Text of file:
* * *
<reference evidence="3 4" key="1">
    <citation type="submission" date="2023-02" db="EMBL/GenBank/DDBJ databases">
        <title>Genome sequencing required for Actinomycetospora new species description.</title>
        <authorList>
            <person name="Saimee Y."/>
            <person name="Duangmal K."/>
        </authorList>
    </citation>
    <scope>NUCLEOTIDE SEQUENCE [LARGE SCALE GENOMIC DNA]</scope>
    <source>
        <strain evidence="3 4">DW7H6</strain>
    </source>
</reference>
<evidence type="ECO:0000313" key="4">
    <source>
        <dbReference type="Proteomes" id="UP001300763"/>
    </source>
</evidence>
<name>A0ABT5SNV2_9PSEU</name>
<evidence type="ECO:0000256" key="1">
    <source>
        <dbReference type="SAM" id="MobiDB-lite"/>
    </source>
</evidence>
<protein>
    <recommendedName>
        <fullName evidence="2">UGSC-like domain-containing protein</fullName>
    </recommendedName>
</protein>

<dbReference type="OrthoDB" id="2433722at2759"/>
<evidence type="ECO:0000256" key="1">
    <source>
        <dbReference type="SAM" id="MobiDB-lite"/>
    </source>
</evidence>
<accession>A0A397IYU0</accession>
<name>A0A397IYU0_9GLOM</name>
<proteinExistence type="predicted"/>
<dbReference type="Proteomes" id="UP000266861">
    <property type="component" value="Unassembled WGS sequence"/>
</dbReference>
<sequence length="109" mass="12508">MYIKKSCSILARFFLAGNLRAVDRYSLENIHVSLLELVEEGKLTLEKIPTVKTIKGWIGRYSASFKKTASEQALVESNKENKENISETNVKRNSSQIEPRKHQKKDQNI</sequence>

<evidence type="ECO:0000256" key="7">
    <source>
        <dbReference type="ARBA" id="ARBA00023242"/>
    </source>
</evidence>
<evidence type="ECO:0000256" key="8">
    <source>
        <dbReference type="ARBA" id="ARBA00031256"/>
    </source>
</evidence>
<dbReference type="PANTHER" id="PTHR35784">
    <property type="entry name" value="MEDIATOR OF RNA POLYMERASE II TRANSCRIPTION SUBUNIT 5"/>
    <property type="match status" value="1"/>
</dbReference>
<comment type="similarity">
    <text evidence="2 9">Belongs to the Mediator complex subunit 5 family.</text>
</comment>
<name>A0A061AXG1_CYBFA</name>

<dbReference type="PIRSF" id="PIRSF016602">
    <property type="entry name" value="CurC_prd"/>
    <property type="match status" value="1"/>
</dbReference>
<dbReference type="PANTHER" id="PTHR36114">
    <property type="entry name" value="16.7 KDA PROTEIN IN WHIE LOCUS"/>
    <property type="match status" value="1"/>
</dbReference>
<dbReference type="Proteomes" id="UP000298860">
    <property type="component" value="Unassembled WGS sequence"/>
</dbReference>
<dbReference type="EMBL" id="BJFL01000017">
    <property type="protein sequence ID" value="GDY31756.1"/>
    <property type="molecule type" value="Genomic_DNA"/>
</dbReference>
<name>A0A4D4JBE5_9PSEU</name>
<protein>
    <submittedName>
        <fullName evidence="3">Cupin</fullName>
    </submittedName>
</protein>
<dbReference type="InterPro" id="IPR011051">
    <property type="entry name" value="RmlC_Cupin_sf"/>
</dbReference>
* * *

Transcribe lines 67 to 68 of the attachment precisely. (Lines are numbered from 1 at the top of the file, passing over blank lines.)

    <property type="match status" value="1"/>
</dbReference>